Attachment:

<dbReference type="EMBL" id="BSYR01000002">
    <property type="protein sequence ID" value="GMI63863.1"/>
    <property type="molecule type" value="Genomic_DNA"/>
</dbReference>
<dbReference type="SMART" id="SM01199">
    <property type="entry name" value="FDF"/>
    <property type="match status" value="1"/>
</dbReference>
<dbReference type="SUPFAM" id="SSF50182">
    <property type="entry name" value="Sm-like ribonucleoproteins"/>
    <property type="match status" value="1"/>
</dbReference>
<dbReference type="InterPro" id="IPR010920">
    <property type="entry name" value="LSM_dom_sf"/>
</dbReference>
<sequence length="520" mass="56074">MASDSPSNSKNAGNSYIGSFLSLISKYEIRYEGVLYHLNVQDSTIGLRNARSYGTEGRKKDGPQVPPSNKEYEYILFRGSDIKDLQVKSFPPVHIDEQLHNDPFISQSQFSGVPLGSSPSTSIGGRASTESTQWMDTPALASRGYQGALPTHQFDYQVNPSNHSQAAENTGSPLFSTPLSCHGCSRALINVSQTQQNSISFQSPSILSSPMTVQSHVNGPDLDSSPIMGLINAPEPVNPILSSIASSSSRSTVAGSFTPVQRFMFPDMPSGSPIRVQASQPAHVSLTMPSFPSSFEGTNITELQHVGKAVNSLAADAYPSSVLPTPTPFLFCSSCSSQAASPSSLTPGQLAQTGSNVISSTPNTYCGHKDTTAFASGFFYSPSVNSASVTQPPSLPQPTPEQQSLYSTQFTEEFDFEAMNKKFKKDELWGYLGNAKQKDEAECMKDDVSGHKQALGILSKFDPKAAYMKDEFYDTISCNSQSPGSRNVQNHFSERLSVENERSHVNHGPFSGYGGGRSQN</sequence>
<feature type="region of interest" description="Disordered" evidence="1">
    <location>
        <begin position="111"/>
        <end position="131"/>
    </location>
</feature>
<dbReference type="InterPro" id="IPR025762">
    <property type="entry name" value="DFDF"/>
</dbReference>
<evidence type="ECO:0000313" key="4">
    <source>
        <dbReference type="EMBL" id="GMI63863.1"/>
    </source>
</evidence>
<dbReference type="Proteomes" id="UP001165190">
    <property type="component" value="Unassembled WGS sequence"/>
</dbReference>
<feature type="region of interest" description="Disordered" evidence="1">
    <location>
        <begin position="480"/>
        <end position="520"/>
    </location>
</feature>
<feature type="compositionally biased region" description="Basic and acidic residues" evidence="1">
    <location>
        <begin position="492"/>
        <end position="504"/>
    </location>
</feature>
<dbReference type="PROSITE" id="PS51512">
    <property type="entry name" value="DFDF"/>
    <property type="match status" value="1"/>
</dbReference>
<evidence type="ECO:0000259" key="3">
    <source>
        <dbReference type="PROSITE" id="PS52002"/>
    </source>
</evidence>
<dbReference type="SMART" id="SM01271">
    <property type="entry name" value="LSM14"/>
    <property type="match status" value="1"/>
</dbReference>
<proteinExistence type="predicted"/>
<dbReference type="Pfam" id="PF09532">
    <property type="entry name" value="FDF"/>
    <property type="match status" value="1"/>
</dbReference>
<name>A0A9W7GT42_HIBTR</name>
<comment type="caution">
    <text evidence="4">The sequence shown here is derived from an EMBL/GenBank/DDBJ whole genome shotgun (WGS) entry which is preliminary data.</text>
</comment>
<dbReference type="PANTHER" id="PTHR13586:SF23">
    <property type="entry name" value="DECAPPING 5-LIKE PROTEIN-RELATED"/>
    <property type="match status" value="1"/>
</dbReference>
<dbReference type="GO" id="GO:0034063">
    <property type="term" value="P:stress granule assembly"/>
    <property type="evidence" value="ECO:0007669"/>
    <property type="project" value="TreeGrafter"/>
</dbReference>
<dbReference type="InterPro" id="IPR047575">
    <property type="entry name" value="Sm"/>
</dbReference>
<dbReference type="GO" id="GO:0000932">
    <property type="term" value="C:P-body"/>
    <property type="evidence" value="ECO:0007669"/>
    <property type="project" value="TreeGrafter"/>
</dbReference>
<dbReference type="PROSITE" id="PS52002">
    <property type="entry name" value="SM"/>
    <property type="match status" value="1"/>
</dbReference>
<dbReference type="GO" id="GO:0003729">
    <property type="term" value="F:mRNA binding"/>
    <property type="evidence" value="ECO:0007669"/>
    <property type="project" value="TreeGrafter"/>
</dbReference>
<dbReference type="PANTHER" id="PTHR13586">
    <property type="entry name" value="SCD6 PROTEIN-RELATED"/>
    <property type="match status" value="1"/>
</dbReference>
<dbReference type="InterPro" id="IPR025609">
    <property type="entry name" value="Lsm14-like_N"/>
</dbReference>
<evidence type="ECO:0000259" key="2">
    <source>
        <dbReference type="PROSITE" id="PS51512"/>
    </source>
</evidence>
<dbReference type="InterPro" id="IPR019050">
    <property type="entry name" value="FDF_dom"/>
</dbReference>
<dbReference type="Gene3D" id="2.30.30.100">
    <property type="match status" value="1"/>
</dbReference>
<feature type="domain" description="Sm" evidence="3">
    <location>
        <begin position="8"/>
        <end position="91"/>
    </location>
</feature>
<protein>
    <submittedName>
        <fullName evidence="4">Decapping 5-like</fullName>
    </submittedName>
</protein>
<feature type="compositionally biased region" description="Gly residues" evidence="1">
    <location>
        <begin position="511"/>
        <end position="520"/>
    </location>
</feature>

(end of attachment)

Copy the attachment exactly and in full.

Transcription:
<dbReference type="EMBL" id="BSYR01000002">
    <property type="protein sequence ID" value="GMI63863.1"/>
    <property type="molecule type" value="Genomic_DNA"/>
</dbReference>
<dbReference type="SMART" id="SM01199">
    <property type="entry name" value="FDF"/>
    <property type="match status" value="1"/>
</dbReference>
<dbReference type="SUPFAM" id="SSF50182">
    <property type="entry name" value="Sm-like ribonucleoproteins"/>
    <property type="match status" value="1"/>
</dbReference>
<dbReference type="InterPro" id="IPR010920">
    <property type="entry name" value="LSM_dom_sf"/>
</dbReference>
<sequence length="520" mass="56074">MASDSPSNSKNAGNSYIGSFLSLISKYEIRYEGVLYHLNVQDSTIGLRNARSYGTEGRKKDGPQVPPSNKEYEYILFRGSDIKDLQVKSFPPVHIDEQLHNDPFISQSQFSGVPLGSSPSTSIGGRASTESTQWMDTPALASRGYQGALPTHQFDYQVNPSNHSQAAENTGSPLFSTPLSCHGCSRALINVSQTQQNSISFQSPSILSSPMTVQSHVNGPDLDSSPIMGLINAPEPVNPILSSIASSSSRSTVAGSFTPVQRFMFPDMPSGSPIRVQASQPAHVSLTMPSFPSSFEGTNITELQHVGKAVNSLAADAYPSSVLPTPTPFLFCSSCSSQAASPSSLTPGQLAQTGSNVISSTPNTYCGHKDTTAFASGFFYSPSVNSASVTQPPSLPQPTPEQQSLYSTQFTEEFDFEAMNKKFKKDELWGYLGNAKQKDEAECMKDDVSGHKQALGILSKFDPKAAYMKDEFYDTISCNSQSPGSRNVQNHFSERLSVENERSHVNHGPFSGYGGGRSQN</sequence>
<feature type="region of interest" description="Disordered" evidence="1">
    <location>
        <begin position="111"/>
        <end position="131"/>
    </location>
</feature>
<dbReference type="InterPro" id="IPR025762">
    <property type="entry name" value="DFDF"/>
</dbReference>
<evidence type="ECO:0000313" key="4">
    <source>
        <dbReference type="EMBL" id="GMI63863.1"/>
    </source>
</evidence>
<dbReference type="Proteomes" id="UP001165190">
    <property type="component" value="Unassembled WGS sequence"/>
</dbReference>
<feature type="region of interest" description="Disordered" evidence="1">
    <location>
        <begin position="480"/>
        <end position="520"/>
    </location>
</feature>
<feature type="compositionally biased region" description="Basic and acidic residues" evidence="1">
    <location>
        <begin position="492"/>
        <end position="504"/>
    </location>
</feature>
<dbReference type="PROSITE" id="PS51512">
    <property type="entry name" value="DFDF"/>
    <property type="match status" value="1"/>
</dbReference>
<evidence type="ECO:0000259" key="3">
    <source>
        <dbReference type="PROSITE" id="PS52002"/>
    </source>
</evidence>
<dbReference type="SMART" id="SM01271">
    <property type="entry name" value="LSM14"/>
    <property type="match status" value="1"/>
</dbReference>
<proteinExistence type="predicted"/>
<dbReference type="Pfam" id="PF09532">
    <property type="entry name" value="FDF"/>
    <property type="match status" value="1"/>
</dbReference>
<name>A0A9W7GT42_HIBTR</name>
<comment type="caution">
    <text evidence="4">The sequence shown here is derived from an EMBL/GenBank/DDBJ whole genome shotgun (WGS) entry which is preliminary data.</text>
</comment>
<dbReference type="PANTHER" id="PTHR13586:SF23">
    <property type="entry name" value="DECAPPING 5-LIKE PROTEIN-RELATED"/>
    <property type="match status" value="1"/>
</dbReference>
<dbReference type="GO" id="GO:0034063">
    <property type="term" value="P:stress granule assembly"/>
    <property type="evidence" value="ECO:0007669"/>
    <property type="project" value="TreeGrafter"/>
</dbReference>
<dbReference type="InterPro" id="IPR047575">
    <property type="entry name" value="Sm"/>
</dbReference>
<dbReference type="GO" id="GO:0000932">
    <property type="term" value="C:P-body"/>
    <property type="evidence" value="ECO:0007669"/>
    <property type="project" value="TreeGrafter"/>
</dbReference>
<dbReference type="PROSITE" id="PS52002">
    <property type="entry name" value="SM"/>
    <property type="match status" value="1"/>
</dbReference>
<dbReference type="GO" id="GO:0003729">
    <property type="term" value="F:mRNA binding"/>
    <property type="evidence" value="ECO:0007669"/>
    <property type="project" value="TreeGrafter"/>
</dbReference>
<dbReference type="PANTHER" id="PTHR13586">
    <property type="entry name" value="SCD6 PROTEIN-RELATED"/>
    <property type="match status" value="1"/>
</dbReference>
<dbReference type="InterPro" id="IPR025609">
    <property type="entry name" value="Lsm14-like_N"/>
</dbReference>
<evidence type="ECO:0000259" key="2">
    <source>
        <dbReference type="PROSITE" id="PS51512"/>
    </source>
</evidence>
<dbReference type="InterPro" id="IPR019050">
    <property type="entry name" value="FDF_dom"/>
</dbReference>
<dbReference type="Gene3D" id="2.30.30.100">
    <property type="match status" value="1"/>
</dbReference>
<feature type="domain" description="Sm" evidence="3">
    <location>
        <begin position="8"/>
        <end position="91"/>
    </location>
</feature>
<protein>
    <submittedName>
        <fullName evidence="4">Decapping 5-like</fullName>
    </submittedName>
</protein>
<feature type="compositionally biased region" description="Gly residues" evidence="1">
    <location>
        <begin position="511"/>
        <end position="520"/>
    </location>
</feature>